Home / General / The <i>King v. Burwell</i> Waaaaaaaambulance

The King v. Burwell Waaaaaaaambulance

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Cute-Crying-Baby

Conservatives are whining about Obama offering criticisms of the argument that Spain was invaded by the Moops. And I guess if you were making that argument you wouldn’t want it subject to any scrutiny either:

And yet various conservatives who anxiously want the Supreme Court to willfully misread the law and cripple ObamaCare reacted hysterically. “[T]ypical Obama bullying of the Court,” huffed the legal scholar and blogger Glenn Reynolds. “[T]here’s nothing ‘moral’ about attempting to bully the Supreme Court by presenting a false choice between the rule of law and love for one’s neighbor,” thundered a Republican legal operative. Michael Cannon, one of the major drivers of the litigation, which claims the federal government does not have the right to provide subsidies to states that do not establish their own health care exchanges, asserted that it was “a speech designed to cow the Supreme Court justices into turning a blind eye to the law.”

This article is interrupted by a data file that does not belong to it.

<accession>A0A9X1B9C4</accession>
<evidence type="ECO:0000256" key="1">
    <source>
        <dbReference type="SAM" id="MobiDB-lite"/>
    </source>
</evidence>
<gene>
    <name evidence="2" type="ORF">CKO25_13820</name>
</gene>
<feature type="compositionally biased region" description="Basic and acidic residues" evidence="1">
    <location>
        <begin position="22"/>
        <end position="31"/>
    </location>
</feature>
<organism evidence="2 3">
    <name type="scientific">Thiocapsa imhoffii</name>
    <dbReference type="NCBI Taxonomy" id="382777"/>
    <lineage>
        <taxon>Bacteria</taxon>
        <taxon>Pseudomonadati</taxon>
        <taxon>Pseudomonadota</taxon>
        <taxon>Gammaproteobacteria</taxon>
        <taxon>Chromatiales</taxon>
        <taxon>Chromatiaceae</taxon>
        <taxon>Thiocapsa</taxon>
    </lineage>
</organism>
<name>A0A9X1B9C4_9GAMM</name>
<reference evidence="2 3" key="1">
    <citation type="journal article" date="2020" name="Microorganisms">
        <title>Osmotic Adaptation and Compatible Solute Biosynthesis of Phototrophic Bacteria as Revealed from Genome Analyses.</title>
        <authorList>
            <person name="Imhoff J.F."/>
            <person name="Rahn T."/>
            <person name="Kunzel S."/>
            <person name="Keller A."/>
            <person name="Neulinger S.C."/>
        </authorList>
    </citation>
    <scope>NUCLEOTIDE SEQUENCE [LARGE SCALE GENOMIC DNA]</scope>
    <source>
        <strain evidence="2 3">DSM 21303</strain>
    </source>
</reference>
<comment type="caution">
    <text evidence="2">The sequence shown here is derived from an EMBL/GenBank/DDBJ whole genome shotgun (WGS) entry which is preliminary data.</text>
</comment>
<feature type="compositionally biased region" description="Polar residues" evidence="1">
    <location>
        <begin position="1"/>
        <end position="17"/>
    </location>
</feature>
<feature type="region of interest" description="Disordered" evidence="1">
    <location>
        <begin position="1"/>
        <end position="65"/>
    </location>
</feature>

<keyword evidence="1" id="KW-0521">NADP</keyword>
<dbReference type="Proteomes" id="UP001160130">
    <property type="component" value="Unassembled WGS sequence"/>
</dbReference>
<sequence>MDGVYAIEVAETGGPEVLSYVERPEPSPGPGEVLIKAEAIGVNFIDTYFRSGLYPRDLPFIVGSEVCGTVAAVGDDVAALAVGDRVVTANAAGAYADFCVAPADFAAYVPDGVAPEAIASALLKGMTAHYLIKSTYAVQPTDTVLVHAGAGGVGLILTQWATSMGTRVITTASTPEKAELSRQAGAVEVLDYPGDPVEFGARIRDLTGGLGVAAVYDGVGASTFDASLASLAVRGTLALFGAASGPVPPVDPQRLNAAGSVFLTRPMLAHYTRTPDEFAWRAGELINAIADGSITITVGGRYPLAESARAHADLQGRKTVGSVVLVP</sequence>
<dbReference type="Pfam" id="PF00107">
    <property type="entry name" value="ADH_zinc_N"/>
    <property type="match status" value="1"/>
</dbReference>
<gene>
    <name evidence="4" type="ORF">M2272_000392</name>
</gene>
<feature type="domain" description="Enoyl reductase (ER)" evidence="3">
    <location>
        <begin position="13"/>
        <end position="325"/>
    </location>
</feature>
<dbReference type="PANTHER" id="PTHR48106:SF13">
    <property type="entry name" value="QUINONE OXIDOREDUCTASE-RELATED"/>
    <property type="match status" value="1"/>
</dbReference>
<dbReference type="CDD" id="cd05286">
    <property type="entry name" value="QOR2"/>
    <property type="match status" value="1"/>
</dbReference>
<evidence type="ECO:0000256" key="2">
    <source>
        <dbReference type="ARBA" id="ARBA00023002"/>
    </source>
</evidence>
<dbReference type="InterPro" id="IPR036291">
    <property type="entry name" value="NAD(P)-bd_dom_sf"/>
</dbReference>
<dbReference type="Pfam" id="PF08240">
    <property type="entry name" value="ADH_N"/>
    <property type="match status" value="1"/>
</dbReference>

[…]

But the quality of the arguments against Obama isn’t really the point. Claiming that Obama isn’t allowed to criticize the court is an attempt to control the politics should the court wreck the federally established exchanges. As Sen. John Thune’s infamous bellyflop on Twitter showed, Republicans will try to argue that if a conservative challenge to the ACA is accepted by a bare majority of GOP-appointed Supreme Court justices, and state and federal legislators refuse to do anything as millions of people lose their insurance, it’s Barack Obama’s fault.

If that argument sounds dumb, it’s because it is. So I really can’t blame the ACA’s opponents for their preemptive whining. Like every other aspect of this latest legal challenge, the argument is an almost comically transparent fraud. If I was trying to sell the idea that Congress set up a federal backstop that was designed to fail, and kept this a secret for reasons nobody has ever been able to explain, I might argue that disagreeing with me was inherently illegitimate too.

Does someone argue that Obama shouldn’t be allowed to argue that the Court shouldn’t have taken the case because of President, Senate Majority Leader, Speaker of the House, President, Secretary of Health and Human Services, and first overall pick in the 2015 MLB Draft Jonathan Gruber? You’ll have to click to discover the surprising answer!

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